Those born in the mid-1970s will see the world’s population double in their lifetime, from 4 billion, in 1974, to 8 billion, in 2023 (Worldometers, 2017). There is no shortage of discussions on what the maximum sustainable population of the world is, but two things are not debated: Our world’s population is growing at an unprecedented rate, and we need to further increase agricultural production capacity. Our current food production practices will not keep up with the growing demand. Our inability to increase production levels in pace with population expansion is a growing problem, caused in large part by the slowing rate of yield increases due to technological and scientific advancement, environmental issues such as weather patterns, and waste due to poor infrastructure and corruption.
Time for another scientific breakthrough
The second half of the 20th century enjoyed a massive increase in agricultural production due to technology and scientific advancement, but the improvements have not continued at the same rate into the 21st century. A boom in agricultural output started about 70 years ago, largely due to technology and scientific discoveries (Ball E., 2013). Companies such as Monsanto and John Deere revolutionized agriculture and drastically changed all aspects of the food production industries by genetically improving seeds and simplifying high-tech farming through mechanization. In the 30 years from 1956 to 1986 corn production increased 151%, but in the 30 years from 1986 to 2016 yield only increased by 46% (National Agricultural Statistics Service, 2017). We haven’t discovered or marketed the next wave of technological breakthroughs needed to increase yields and feed the forthcoming billion people.
Asia and Africa are lands of opportunity
The last several years have been particularly rough on farmers in Africa, Asia, and the Americas, where droughts and bad cyclical weather patterns have ruined crops and croplands. Over 80% of the freshwater in Africa and Asia is now used for agricultural production and this percentage is climbing (UN FAO, 2014). We have lost all the gains from the first 10 year period of the millennium, called the “benevolent decade” in Africa. Farmers, suddenly faced with poverty, are leaving their land for cities to find work which is causing food prices to rise as the continent becomes a net food importer (Rakotoarisoa, 2011). As the world’s population grows, these cyclical patterns have a greater impact on worldwide food availability.
Food waste is a step backwards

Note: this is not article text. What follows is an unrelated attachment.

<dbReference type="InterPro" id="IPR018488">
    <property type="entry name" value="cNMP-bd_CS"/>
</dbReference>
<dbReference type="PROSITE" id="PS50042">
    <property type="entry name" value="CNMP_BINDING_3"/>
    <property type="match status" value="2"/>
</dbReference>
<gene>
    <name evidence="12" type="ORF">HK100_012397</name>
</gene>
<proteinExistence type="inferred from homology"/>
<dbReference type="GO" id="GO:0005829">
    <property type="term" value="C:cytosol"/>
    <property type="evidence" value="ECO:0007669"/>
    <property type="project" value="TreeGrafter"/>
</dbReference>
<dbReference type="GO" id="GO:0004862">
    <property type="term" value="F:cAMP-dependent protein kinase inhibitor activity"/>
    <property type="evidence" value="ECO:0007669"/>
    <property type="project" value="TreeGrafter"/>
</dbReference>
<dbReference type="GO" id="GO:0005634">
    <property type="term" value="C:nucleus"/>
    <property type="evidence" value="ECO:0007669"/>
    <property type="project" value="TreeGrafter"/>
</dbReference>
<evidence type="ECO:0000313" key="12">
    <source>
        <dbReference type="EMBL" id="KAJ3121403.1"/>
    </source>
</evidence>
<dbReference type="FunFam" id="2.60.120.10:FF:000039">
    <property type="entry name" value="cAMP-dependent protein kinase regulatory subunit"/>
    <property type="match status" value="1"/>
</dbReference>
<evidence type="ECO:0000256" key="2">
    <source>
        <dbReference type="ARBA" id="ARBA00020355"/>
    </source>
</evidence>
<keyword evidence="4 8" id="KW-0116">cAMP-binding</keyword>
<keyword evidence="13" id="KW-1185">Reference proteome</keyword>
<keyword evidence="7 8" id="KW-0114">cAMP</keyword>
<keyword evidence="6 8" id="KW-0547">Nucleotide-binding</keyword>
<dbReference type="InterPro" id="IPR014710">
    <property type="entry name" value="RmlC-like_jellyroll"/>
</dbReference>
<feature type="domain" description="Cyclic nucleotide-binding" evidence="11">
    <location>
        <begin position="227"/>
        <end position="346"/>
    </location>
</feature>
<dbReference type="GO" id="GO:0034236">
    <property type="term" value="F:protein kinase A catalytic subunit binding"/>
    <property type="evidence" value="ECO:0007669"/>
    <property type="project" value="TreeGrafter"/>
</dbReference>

In the USA, about half of all fresh, nutritious food is wasted. South America currently exports 4 times more than it imports, but that could be much higher with better infrastructure. An additional $1 trillion dollars in infrastructure investment is needed (Global Harvest Initiative, 2016) worldwide to enable a greater flow of agricultural products from areas of high production to areas of high need. Much of this money is available from the private sector, but governmental policies in many of the hardest-hit areas offer no protection, which increases risks to the industry. Corruption exacerbates this problem by raising the cost of food production through payment of bribes and restricting the flow of seed, chemicals, and medicine for livestock in areas where there is a greater need. This pattern of waste and reduced production highlights one of the most tragic problems of global food production: the imbalance between areas of high food availability and low food availability.
Let’s pull together
The inability of food producers to increase production levels in pace with population expansion is a growing problem caused in large part by the slowing rate of yield gains due to technological and scientific advancement, environmental matters such as weather patterns, and waste due to inadequate infrastructure and corruption. The world is still hunting for the next wave of technological and scientific progress in the areas of mechanization, automation, and genetics to help increase production efficiencies. The tight balance between agricultural production and demand is so precarious that one dry cycle devastated the farming industries in several of the neediest nations, and numerous others are on the tipping point. And yet other countries produce far below their capacities or, in some cases, allow much of their food to be wasted due to lacking infrastructure and poor government policies. In order for the next billion people in the world to achieve food security, we need to address these problems.
Worldometers (2017). World Population: Past, Present, and Future. Worldometers. http://www.worldometers.info/world-population/#pastfuture
Ball, E., Schimmelpfennig, D., & Sun L. W., (2013). Is U.S. Agricultural Productivity Growth Slowing? Applied Economic Perspectives & Policy, Sep2013, Vol. 35 (Issue 3), 435-450
National Agricultural Statistics Service (2017). Crop Production Annual Summary. USDA Economics, Statistics and Market Information System. http://usda.mannlib.cornell.edu/MannUsda/viewDocumentInfo.do?documentID=1047
UN FAO (2014). Aquastat. http://www.fao.org/nr/water/aquastat/
Rakotoarisoa, M., Iafrate, M., Paschali, M. (2011). Why has Africa Become a Net Food Importer? http://www.fao.org/docrep/015/i2497e/i2497e00.pdf
Global Harvest Initiative (2016). Private Sector Involvement. Global Agricultural Productivity Report, October 2016, 47-54